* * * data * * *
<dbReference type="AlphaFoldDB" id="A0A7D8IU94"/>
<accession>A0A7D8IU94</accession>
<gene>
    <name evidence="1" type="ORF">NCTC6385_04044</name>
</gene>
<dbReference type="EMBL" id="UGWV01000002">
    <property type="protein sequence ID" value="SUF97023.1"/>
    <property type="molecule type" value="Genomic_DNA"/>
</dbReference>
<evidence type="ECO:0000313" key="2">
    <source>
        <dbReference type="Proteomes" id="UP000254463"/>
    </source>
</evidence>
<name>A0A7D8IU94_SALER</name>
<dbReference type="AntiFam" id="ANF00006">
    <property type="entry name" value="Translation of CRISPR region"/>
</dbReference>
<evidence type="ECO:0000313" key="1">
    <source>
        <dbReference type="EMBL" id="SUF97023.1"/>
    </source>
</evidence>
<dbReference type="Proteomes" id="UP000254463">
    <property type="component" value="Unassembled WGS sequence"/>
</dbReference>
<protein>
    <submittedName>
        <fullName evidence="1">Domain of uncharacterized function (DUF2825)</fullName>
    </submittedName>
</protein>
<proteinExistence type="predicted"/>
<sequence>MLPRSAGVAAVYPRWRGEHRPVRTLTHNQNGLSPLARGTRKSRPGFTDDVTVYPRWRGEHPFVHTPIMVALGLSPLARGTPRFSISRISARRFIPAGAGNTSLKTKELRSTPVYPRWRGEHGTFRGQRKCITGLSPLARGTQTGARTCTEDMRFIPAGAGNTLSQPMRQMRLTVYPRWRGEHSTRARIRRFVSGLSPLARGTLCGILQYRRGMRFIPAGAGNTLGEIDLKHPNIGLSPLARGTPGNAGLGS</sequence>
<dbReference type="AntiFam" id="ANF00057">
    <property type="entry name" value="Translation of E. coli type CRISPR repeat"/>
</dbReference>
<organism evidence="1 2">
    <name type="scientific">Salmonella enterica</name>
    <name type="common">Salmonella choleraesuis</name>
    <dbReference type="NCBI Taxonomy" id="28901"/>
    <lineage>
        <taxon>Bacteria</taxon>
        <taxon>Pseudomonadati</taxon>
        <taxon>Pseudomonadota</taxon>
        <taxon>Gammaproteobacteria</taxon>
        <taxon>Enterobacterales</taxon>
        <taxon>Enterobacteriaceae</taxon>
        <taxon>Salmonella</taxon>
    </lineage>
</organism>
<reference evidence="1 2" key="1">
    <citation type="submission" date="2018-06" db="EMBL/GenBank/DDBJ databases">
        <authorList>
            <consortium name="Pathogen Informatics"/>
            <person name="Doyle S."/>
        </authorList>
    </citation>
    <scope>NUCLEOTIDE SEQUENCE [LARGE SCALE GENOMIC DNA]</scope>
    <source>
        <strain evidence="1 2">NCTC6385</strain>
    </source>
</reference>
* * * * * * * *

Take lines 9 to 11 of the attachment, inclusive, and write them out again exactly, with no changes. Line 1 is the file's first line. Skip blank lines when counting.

</dbReference>
<evidence type="ECO:0000313" key="2">
    <source>